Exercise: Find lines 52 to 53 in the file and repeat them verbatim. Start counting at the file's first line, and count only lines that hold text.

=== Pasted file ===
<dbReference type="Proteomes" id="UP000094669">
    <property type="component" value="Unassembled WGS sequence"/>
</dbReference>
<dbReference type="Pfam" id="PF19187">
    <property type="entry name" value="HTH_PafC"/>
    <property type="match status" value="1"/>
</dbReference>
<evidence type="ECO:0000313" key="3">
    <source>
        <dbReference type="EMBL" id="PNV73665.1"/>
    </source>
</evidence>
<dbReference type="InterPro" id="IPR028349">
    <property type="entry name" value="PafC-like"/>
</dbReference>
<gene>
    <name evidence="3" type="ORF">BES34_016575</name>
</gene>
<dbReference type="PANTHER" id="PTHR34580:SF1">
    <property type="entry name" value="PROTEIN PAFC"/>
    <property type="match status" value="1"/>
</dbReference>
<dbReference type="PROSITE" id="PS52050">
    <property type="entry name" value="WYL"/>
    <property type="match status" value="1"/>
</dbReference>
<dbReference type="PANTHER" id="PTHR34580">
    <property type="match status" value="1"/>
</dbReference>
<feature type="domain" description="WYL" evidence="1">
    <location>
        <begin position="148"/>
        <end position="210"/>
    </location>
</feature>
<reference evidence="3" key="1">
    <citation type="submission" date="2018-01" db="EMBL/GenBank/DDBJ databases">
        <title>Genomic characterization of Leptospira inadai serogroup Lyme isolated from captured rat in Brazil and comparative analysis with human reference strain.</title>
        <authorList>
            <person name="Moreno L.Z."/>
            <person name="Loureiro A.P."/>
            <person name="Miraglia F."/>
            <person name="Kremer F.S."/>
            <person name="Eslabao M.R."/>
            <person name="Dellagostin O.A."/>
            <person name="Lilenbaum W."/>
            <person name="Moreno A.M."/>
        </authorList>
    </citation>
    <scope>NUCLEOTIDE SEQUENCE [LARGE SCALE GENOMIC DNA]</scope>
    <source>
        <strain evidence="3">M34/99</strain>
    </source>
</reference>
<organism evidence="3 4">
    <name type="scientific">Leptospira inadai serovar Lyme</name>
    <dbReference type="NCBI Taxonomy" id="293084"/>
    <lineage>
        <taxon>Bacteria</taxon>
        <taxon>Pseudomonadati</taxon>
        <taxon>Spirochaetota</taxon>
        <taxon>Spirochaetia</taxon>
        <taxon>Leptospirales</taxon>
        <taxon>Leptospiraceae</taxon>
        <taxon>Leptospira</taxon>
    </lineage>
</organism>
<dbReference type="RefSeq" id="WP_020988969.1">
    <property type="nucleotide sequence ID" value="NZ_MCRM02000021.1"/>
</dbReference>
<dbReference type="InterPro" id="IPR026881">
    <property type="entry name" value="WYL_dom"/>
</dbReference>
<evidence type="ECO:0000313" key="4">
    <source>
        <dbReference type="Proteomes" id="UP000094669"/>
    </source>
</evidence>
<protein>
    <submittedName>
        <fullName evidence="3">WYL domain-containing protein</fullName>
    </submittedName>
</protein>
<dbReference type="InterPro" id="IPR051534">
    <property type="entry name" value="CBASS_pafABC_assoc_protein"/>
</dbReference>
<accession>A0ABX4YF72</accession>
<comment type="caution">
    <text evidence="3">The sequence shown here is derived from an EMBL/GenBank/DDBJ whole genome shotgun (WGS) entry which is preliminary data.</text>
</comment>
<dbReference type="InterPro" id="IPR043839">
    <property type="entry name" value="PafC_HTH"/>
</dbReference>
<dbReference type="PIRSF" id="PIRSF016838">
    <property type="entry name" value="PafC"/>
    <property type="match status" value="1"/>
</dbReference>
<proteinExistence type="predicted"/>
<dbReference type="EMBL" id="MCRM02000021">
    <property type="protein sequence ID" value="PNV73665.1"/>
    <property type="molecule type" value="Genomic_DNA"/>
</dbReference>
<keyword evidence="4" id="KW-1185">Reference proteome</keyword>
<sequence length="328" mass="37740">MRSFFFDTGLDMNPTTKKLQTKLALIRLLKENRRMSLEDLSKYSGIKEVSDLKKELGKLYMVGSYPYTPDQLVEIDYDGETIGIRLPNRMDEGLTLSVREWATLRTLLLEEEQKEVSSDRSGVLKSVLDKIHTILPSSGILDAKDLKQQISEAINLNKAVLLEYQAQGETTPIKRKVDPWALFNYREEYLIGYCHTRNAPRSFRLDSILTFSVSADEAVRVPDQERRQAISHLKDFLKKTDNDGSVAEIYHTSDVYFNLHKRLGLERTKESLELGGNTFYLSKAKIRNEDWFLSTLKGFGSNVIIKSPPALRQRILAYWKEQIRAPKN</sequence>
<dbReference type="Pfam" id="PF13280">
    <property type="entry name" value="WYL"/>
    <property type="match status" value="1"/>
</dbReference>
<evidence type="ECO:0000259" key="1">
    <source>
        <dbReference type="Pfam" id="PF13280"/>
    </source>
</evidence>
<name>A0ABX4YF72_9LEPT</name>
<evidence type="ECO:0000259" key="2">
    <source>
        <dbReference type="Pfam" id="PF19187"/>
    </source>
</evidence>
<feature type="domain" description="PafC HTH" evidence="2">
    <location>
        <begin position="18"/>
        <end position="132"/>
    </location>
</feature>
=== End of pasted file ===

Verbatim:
        <strain evidence="3">M34/99</strain>
    </source>